WILLISTON — The FBI’s first new office in more than three decades is positioned to provide support for law enforcement stretched thin in Williston, and at the same time allow agents in other North Dakota offices to focus more on handling crime on Native American reservations, FBI director James Comey said Monday during a visit to Fort Berthold and Williston. 

Tribal leaders and law enforcement told Comey the need for federal help on reservations is desperate, citing overwhelming increases in drug activity and violence. 

“It’s no secret that we struggle with the advent of crime, over the past seven or eight years we’ve gotten a little bit desperate,” said Three Affiliated Tribes Chairman Mark Fox. “The excess of crime on Fort Berthold is literally killing our people and tearing our people apart.”

Although there are no plans in place for an FBI office on a reservation, Comey said the three agents who arrived in Williston a year ago are expected to lighten the workload for offices such as those in Minot and Bismarck, which are responsible for much of the federal policing in the region’s reservations. 

“We’re going to look at the effect Williston has on the existing resources,” he said. 

A meeting with tribal leaders, which was closed to the media, also resulted in talk of reviving a task force dubbed “Operation Safe Trails,” a collaborative effort between federal and local authorities to crack down on crime on reservations.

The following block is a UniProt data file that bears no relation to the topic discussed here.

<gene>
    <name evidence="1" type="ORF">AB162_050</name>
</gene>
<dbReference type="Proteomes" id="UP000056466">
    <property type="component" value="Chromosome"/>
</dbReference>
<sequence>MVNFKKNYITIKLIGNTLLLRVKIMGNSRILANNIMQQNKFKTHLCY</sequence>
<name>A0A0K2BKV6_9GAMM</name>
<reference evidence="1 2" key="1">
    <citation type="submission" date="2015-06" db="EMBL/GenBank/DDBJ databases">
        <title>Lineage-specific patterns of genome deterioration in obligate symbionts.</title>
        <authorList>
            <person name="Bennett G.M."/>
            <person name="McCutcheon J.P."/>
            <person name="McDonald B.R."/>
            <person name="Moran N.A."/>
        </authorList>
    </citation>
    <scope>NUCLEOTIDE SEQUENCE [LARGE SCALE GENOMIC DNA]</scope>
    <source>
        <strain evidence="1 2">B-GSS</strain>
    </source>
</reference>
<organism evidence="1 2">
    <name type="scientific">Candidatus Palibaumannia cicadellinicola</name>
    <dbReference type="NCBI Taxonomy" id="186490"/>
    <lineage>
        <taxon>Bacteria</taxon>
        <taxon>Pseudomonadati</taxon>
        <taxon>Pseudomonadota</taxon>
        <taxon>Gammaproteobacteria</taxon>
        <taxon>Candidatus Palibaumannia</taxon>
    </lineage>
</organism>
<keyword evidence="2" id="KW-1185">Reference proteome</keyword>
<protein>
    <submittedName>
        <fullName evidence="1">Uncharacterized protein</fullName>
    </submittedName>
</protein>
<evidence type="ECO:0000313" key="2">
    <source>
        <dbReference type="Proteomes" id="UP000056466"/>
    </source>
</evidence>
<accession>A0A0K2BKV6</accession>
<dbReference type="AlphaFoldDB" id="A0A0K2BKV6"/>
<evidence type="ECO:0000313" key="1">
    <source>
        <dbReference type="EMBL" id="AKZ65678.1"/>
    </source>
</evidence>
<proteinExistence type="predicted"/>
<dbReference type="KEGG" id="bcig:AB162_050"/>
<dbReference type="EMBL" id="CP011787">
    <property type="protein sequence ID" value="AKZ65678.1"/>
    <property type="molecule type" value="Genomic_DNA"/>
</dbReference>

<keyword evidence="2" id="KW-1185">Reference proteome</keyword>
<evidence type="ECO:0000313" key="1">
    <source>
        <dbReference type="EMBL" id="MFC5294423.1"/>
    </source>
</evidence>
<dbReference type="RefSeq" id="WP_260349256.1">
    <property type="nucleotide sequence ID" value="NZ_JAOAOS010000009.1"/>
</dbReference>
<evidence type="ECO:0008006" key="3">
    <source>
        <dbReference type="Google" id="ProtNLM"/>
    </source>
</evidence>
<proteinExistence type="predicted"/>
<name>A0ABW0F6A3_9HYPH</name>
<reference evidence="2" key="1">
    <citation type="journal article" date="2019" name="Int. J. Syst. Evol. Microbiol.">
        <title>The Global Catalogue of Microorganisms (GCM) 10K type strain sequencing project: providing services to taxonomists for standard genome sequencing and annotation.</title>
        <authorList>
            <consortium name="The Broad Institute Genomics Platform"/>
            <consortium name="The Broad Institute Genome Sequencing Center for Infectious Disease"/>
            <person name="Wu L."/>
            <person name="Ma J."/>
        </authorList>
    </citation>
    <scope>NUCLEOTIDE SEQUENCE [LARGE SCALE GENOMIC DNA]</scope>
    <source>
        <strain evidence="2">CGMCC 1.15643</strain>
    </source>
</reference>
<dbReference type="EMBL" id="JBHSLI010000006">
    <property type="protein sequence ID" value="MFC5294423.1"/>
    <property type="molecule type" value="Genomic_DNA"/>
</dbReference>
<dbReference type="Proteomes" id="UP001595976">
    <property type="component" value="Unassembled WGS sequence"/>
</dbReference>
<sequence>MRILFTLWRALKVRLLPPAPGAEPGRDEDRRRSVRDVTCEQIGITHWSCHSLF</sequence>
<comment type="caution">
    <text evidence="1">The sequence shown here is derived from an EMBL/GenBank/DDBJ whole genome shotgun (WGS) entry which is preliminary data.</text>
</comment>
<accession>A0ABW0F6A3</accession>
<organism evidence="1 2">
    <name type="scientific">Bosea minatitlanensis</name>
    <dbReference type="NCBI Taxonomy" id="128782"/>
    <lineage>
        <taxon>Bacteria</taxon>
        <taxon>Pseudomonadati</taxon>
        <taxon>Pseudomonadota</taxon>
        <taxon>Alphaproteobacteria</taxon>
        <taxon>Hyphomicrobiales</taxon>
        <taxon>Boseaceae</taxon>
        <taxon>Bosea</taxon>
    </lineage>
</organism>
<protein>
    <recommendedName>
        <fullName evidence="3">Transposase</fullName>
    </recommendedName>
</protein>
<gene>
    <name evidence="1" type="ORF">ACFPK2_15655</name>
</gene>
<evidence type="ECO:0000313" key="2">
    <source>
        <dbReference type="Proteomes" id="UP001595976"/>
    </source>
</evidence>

Senator Heidi Heitkamp, who has been vocal in a push for more federal resources in western North Dakota, continued to advocate for an on-site base on tribal lands. 

“We are at a crisis point. When I talk to tribal elders, tribal leadership, they are begging for help… We need a coordinated law enforcement push which is capable of meeting the jurisdictional challenges of Indian Country,” she said. “The smartest thing for anyone to do is base out of Indian Country.”

During the afternoon’s ribbon-cutting, Comey reiterated his stance that the Williston office will likely allow for a tighter focus on reservations by agents based in Minot.  “We can get more than double the work done by having agents in these two places,” he said. 

The Williston outpost is the first new FBI office to open in more than 30 years, driven by a rising population and accompanying crime. 

Mayor Howard Klug credited politicians for noticing a need, and working to fill it. 

“They said we know that you’re in trouble here, you’re outmanned, outgunned,” he said. 

Senator John Hoeven acknowledged the amount of work and expense that instituting a new office entailed, but said the need for federal help still exists. 

“This was not a small ask, this was a big ask,” he said, adding, “We’re continuing to make the case that we need more resources in the energy patch. We see this as a team effort.” 

Local law enforcement and numerous local and state officials, including Attorney General and gubernatorial candidate Wayne Stenehjem, Lt. Gov. Drew Wrigley, senators John Hoeven and Heitkamp attended the event in Williston. 







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